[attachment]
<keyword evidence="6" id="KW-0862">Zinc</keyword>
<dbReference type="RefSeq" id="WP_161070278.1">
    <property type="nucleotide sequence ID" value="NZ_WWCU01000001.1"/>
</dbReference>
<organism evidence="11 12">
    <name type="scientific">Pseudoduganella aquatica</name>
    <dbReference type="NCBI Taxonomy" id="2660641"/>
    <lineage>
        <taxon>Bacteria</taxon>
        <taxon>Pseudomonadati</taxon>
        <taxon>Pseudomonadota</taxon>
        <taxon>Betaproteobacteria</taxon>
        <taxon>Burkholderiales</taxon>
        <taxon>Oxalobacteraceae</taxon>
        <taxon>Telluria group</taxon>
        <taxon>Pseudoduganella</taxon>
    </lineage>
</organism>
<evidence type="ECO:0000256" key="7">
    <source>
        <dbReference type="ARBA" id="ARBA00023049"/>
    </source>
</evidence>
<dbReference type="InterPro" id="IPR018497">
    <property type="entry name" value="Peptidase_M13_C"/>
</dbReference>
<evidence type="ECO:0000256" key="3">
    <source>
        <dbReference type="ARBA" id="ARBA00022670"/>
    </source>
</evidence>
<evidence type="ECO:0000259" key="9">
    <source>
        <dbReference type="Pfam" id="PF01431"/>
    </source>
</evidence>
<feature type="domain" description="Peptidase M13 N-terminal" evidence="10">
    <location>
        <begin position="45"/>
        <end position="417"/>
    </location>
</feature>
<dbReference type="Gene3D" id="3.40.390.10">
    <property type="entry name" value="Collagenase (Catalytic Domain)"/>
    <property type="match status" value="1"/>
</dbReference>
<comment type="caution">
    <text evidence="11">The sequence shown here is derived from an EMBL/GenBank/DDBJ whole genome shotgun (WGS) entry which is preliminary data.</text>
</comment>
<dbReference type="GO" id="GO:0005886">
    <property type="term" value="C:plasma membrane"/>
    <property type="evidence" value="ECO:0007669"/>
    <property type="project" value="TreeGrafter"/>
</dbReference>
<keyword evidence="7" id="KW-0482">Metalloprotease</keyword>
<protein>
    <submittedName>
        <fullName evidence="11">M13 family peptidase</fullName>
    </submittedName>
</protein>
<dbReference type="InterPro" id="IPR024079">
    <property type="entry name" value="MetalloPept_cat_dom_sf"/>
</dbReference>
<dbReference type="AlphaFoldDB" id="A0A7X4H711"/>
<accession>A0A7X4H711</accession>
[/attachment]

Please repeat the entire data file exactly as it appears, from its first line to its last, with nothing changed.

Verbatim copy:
<keyword evidence="6" id="KW-0862">Zinc</keyword>
<dbReference type="RefSeq" id="WP_161070278.1">
    <property type="nucleotide sequence ID" value="NZ_WWCU01000001.1"/>
</dbReference>
<organism evidence="11 12">
    <name type="scientific">Pseudoduganella aquatica</name>
    <dbReference type="NCBI Taxonomy" id="2660641"/>
    <lineage>
        <taxon>Bacteria</taxon>
        <taxon>Pseudomonadati</taxon>
        <taxon>Pseudomonadota</taxon>
        <taxon>Betaproteobacteria</taxon>
        <taxon>Burkholderiales</taxon>
        <taxon>Oxalobacteraceae</taxon>
        <taxon>Telluria group</taxon>
        <taxon>Pseudoduganella</taxon>
    </lineage>
</organism>
<evidence type="ECO:0000256" key="7">
    <source>
        <dbReference type="ARBA" id="ARBA00023049"/>
    </source>
</evidence>
<dbReference type="InterPro" id="IPR018497">
    <property type="entry name" value="Peptidase_M13_C"/>
</dbReference>
<evidence type="ECO:0000256" key="3">
    <source>
        <dbReference type="ARBA" id="ARBA00022670"/>
    </source>
</evidence>
<evidence type="ECO:0000259" key="9">
    <source>
        <dbReference type="Pfam" id="PF01431"/>
    </source>
</evidence>
<feature type="domain" description="Peptidase M13 N-terminal" evidence="10">
    <location>
        <begin position="45"/>
        <end position="417"/>
    </location>
</feature>
<dbReference type="Gene3D" id="3.40.390.10">
    <property type="entry name" value="Collagenase (Catalytic Domain)"/>
    <property type="match status" value="1"/>
</dbReference>
<comment type="caution">
    <text evidence="11">The sequence shown here is derived from an EMBL/GenBank/DDBJ whole genome shotgun (WGS) entry which is preliminary data.</text>
</comment>
<dbReference type="GO" id="GO:0005886">
    <property type="term" value="C:plasma membrane"/>
    <property type="evidence" value="ECO:0007669"/>
    <property type="project" value="TreeGrafter"/>
</dbReference>
<keyword evidence="7" id="KW-0482">Metalloprotease</keyword>
<protein>
    <submittedName>
        <fullName evidence="11">M13 family peptidase</fullName>
    </submittedName>
</protein>
<dbReference type="InterPro" id="IPR024079">
    <property type="entry name" value="MetalloPept_cat_dom_sf"/>
</dbReference>
<dbReference type="AlphaFoldDB" id="A0A7X4H711"/>
<accession>A0A7X4H711</accession>